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COVID-19

AZ Attorney General Leads Multi State Lawsuit Against Biden for Healthcare Workers ‘Job or Jab’ Mandate

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Attorney General Mark Brnovich
Attorney General Mark Brnovich

The Arizona Attorney General’s Office announced a multi-state coalition in filing a lawsuit to stop the Biden administration’s overreaching “job or jab” COVID-19 vaccine mandate for health care workers.

Arizona Attorney General Mark Brnovich sent out a press release explaining the coalition filed the lawsuit and a request for a preliminary injunction in the U.S. District Court for the Western District of Louisiana. In the release, Brnovich was quoted:

“The theme of this Veteran’s Day Weekend also applies to our health care workers, who have been on the frontlines since the start of this pandemic. We don’t turn our backs on our heroes…It’s our turn to protect their individual liberties and ensure that all Americans can continue to make their own choices regarding COVID-19 vaccines.”

The Press release states:

The coalition’s lawsuit alleges that the Centers for Medicare & Medicaid Services (CMS) COVID-19 vaccine mandate on facilities that receive federal funding for treating patients exceeds the agency’s statutory authority and violates the Social Security Act’s prohibition on regulations that control the hiring and firing of health care workers. It also violates multiple federal laws, clauses, and doctrines and the Tenth Amendment to the U.S. Constitution.

More gravely, the Biden administration’s COVID-19 mandate threatens the well-being of people who rely on services provided by the federal health care programs and the livelihoods of those who provide that care.

“The Vaccine Mandate causes grave danger to the vulnerable persons whom Medicare and Medicaid were designed to protect — the poor, children, sick, and the elderly — by forcing the termination of millions of essential “healthcare heroes,” the complaint reads.

According to CMS, the COVID-19 vaccine mandate targets about a quarter of the nation’s health care workers who have chosen not to get vaccinated. The Biden administration’s core “objective is to coerce the unvaccinated workforce into submission or cause them to lose their livelihoods.” Without the injunction, sought by General Brnovich, the end result will be health care workers losing their jobs and America’s most vulnerable populations losing access to necessary medical care.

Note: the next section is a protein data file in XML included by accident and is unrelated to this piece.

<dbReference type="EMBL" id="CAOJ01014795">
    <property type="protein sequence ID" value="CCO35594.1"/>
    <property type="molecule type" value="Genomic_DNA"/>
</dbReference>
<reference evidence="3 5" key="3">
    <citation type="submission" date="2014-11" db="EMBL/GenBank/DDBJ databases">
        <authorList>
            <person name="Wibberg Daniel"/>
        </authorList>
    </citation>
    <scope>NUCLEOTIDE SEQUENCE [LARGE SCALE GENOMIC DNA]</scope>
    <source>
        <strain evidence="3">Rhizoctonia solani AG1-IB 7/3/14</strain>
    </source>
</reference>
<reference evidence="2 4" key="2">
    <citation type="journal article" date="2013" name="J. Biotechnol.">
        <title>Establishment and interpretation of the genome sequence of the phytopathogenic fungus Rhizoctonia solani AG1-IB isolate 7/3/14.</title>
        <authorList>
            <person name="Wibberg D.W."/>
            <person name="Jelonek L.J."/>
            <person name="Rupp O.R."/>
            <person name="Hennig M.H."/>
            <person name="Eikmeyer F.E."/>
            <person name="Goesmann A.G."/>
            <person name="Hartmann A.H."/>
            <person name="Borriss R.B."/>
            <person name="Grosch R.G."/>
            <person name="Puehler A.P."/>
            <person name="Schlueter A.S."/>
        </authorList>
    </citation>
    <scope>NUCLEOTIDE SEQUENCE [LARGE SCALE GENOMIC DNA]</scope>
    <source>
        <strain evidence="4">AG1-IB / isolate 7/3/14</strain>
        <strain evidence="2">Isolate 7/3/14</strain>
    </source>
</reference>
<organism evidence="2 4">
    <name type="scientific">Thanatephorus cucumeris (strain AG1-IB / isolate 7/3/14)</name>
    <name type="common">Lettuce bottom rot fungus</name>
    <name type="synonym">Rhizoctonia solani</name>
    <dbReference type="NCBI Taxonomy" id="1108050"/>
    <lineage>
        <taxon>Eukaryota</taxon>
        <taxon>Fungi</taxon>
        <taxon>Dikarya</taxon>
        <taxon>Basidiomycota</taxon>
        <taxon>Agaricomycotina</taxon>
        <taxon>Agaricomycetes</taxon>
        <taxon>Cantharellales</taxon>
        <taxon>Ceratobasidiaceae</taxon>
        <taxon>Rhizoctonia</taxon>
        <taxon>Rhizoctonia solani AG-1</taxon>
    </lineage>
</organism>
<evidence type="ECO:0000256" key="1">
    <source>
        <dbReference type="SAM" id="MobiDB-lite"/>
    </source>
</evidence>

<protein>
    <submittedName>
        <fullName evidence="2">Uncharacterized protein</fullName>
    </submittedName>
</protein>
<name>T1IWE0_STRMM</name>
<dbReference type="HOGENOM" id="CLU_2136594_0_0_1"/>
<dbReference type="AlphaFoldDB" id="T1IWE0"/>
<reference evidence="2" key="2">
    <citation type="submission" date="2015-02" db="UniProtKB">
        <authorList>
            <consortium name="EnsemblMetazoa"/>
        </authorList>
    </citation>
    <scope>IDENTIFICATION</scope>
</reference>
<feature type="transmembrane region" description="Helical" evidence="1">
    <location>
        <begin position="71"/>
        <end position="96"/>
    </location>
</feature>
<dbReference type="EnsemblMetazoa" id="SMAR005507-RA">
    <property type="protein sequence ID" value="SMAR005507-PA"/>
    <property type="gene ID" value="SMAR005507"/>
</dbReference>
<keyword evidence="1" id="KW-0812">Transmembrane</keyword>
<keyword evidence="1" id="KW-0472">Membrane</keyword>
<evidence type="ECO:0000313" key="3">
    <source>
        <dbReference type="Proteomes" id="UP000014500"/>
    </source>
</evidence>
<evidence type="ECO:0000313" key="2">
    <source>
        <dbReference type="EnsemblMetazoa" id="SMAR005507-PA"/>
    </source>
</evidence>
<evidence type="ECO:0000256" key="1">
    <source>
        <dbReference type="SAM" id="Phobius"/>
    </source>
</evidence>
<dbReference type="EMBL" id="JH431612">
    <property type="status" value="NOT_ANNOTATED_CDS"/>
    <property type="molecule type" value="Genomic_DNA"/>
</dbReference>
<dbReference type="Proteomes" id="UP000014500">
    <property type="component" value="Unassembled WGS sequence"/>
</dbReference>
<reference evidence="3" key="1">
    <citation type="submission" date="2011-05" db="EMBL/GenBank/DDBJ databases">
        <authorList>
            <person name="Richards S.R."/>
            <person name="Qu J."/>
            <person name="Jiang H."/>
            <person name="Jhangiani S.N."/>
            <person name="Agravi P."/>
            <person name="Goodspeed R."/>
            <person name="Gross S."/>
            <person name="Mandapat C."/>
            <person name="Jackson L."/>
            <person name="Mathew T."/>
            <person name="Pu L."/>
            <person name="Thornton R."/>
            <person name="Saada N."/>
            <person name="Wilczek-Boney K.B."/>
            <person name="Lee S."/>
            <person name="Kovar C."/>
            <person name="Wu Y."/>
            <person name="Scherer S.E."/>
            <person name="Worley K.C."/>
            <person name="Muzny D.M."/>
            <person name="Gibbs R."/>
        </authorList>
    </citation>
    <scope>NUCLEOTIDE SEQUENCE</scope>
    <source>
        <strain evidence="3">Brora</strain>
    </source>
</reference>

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COVID-19

Watchdog: Pentagon likely rushed denials of COVID-19 vaccine Religious Exemption requests

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Afghanistan 676001056

The Army only approved just 24 religious COVID-19 vaccine exemption requests out of a total 8,514 requests submitted by active duty soldiers, and  1,602 requests have been rejected while the rest remain pending.

Military.com obtained information showing the Pentagon rushed vaccine exemption denials:

Sean O’Donnell, the Pentagon’s inspector general, wrote in a June 2 memo to Defense Secretary Lloyd Austin obtained by Military.com calling attention to a “concerning” trend in which military brass rushed to reject vaccine-exemption petitions rather than giving each request due consideration.

“We found a trend of generalized assessments rather than the individualized assessment that is required by Federal law and DoD and Military Service policies,” he said. “Some of the appellate decisions included documentation that demonstrated a greater consideration of facts and circumstances involved in a request.”

In March, a Texas judge blocked the Navy from dismissing sailors with pending exemption requests and in August, a Florida federal judge ordered class action relief and granted an injunction barring the federal government from enforcing the vaccine mandate for the Marine Corps.

National Review writes, “For the last year, military has been struggling with a recruitment problem. As of July, with only three months left in the fiscal year, the Army had met only 40 percent of its recruitment goal and reduced its active-duty force by 12,000 troops.”

O’Donnell calculated that officials likely gave each appeal a cursory glance rather than a thorough examination, possibly opening the door to litigation from service members who had to resign after they failed to obtain exemptions. Across all the branches, there were about 50 denials per day in a 90-day period, he determined. Over a thousand Coast Guardsmen have already tried to launch a class-action lawsuit in response to their being refused religious exemptions, the publication noted.

“The volume and rate at which decisions were made to deny requests is concerning,” the memo read. “Assuming a 10-hour work day with no breaks or attention to other matters, the average review period was about 12 minutes for each package. Such a review period seems insufficient to process each request in an individualized manner and still perform the duties required of their position.”

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